After Closing Arguments in Case Against Texas' Abortion Law, Parties Await Ruling
Abortion clinics in Texas have until Sept. 1 to meet the standards of hospital-style surgical centers. Providers say that will force all but a handful of clinics in Texas to close down. Today, a federal judge in Austin heard closing arguments for and against certain provisions in the state's newest abortion law.
Opponents want U.S. District Judge Lee Yeakel to strike the requirement that abortions can only be offered at ambulatory surgical centers starting Sept. 1. They also take issue with the requirement that doctors receive admitting privileges at nearby hospitals -- but only as it applies to physicians in McAllen and El Paso.
"There is a disparate impact on women in rural parts of the state. Those women simply aren’t going to have access to abortion," says Stephanie Toti, a staff attorney with the Center for Reproductive Rights, and one of the attorneys representing the plaintiffs. "There will be no abortion providers west of San Antonio or South of San Antonio and that is a huge geographic area."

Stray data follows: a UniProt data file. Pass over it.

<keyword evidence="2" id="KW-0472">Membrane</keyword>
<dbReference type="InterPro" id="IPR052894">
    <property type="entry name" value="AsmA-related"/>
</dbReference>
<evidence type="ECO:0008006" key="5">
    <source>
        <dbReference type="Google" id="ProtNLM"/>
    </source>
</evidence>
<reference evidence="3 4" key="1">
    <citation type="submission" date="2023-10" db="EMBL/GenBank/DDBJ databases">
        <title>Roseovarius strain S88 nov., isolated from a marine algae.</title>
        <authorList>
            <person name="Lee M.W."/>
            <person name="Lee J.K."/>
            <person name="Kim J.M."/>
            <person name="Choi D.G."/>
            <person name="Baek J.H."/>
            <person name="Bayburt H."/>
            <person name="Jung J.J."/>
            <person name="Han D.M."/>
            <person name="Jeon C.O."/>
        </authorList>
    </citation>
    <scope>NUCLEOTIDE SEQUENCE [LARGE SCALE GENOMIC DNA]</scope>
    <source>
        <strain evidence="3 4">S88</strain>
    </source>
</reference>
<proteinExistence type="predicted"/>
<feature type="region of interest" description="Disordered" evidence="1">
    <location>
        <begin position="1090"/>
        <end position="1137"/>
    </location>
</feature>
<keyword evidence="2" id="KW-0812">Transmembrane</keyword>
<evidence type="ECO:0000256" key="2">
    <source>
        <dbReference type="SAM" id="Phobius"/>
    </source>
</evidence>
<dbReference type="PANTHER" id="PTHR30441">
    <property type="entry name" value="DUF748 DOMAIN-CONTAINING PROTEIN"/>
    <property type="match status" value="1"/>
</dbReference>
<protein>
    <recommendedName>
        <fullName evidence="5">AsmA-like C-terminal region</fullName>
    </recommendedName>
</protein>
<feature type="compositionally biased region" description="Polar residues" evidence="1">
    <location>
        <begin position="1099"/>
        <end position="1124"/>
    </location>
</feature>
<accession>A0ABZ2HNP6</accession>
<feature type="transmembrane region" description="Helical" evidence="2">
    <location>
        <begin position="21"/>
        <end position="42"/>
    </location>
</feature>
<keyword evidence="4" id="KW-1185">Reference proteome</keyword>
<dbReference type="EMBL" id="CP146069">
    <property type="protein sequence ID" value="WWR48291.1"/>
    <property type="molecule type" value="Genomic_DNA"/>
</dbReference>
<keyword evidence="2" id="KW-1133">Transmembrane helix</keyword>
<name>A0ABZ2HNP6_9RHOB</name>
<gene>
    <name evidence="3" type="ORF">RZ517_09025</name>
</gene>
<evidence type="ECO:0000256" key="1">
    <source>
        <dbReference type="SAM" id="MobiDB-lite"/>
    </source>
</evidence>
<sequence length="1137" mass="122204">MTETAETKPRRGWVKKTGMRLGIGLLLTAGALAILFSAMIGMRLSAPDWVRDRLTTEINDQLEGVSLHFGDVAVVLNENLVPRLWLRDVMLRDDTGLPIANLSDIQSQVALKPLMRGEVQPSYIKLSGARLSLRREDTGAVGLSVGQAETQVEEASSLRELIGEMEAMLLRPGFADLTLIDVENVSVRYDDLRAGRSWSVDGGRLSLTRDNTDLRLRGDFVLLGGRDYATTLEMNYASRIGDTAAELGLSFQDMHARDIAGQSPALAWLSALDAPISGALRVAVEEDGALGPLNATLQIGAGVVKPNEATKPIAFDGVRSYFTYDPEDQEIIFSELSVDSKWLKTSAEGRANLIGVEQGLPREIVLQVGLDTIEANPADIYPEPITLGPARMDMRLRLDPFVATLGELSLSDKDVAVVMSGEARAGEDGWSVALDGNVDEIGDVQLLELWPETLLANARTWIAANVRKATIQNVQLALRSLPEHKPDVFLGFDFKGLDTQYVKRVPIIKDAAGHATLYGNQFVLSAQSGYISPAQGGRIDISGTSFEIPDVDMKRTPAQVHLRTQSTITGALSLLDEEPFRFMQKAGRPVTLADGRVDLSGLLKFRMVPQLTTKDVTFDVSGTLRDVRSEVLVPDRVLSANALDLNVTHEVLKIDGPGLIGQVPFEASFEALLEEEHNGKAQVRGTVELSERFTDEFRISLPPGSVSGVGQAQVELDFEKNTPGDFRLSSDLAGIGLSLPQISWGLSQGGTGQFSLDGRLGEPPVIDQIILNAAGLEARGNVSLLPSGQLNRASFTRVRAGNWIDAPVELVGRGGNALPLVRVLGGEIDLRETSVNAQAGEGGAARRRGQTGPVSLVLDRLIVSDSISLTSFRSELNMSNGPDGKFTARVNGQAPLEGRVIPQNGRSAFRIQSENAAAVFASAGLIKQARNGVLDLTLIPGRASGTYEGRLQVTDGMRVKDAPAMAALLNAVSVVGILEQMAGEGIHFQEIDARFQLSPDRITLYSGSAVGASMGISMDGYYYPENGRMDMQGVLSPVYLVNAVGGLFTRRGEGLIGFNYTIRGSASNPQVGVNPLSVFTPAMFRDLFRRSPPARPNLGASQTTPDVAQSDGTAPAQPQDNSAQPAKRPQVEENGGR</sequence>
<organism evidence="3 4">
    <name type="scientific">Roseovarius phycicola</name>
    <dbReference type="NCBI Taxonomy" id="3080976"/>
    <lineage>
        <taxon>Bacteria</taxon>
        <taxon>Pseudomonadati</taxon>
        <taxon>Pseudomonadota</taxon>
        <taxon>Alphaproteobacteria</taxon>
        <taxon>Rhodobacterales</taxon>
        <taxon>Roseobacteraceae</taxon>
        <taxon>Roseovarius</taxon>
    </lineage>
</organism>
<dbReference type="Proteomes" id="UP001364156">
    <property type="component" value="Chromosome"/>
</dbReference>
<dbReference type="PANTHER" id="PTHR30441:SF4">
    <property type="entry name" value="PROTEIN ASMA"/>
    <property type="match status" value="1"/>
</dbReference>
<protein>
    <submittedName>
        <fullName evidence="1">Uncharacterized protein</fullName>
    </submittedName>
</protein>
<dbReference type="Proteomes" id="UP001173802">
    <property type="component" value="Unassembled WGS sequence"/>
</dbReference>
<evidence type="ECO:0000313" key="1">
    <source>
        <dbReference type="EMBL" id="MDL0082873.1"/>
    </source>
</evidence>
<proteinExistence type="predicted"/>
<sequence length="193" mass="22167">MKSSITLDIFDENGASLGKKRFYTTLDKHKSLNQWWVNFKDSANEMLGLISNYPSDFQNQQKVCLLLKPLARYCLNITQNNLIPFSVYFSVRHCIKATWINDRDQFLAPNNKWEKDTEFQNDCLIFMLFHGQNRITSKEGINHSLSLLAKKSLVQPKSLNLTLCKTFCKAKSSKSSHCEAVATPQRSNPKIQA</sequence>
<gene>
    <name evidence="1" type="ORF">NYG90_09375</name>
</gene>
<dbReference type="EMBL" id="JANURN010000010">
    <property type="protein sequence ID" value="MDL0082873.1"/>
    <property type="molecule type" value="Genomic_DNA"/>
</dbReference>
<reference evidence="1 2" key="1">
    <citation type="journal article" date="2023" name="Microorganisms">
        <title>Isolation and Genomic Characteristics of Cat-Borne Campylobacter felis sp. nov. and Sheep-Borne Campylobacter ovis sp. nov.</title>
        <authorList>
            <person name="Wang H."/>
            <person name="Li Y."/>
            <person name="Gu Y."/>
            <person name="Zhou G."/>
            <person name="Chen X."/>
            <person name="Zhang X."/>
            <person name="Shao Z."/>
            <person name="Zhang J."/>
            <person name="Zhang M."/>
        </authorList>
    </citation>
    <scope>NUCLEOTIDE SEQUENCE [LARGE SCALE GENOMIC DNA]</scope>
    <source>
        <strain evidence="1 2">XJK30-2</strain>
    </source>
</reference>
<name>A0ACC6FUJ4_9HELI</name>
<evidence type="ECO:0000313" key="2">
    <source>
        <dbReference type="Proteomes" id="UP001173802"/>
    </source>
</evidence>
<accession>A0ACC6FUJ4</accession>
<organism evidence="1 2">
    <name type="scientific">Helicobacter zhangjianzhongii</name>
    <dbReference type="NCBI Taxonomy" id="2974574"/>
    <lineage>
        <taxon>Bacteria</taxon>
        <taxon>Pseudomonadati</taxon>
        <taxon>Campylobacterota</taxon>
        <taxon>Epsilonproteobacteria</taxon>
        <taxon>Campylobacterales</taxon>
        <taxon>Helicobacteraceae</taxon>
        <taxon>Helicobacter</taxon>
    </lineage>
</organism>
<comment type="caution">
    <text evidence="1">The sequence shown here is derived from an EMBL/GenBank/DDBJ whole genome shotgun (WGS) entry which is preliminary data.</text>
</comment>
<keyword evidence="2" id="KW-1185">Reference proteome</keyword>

But State Rep. Bryan Hughes, R-Mineola, who supports the law, says abortion providers are set to open ambulatory surgical centers soon, which, he adds, shows they can upgrade if they want to. He hopes Judge Yeakel will side with the state.
"I think it’s been made clear that these regulations make sense," Rep. Hughes says. "They protect women’s health and women’s safety."
During the closing arguments, Yeakel did say he wonders why, in the 21st century, driving 150 miles to get a medical procedure done should take place. He said his written opinion will come "quickly."
Both sides are ready to appeal the judge’s decision, expected this month, to the U.S. Circuit Court of Appeals for the Fifth Circuit.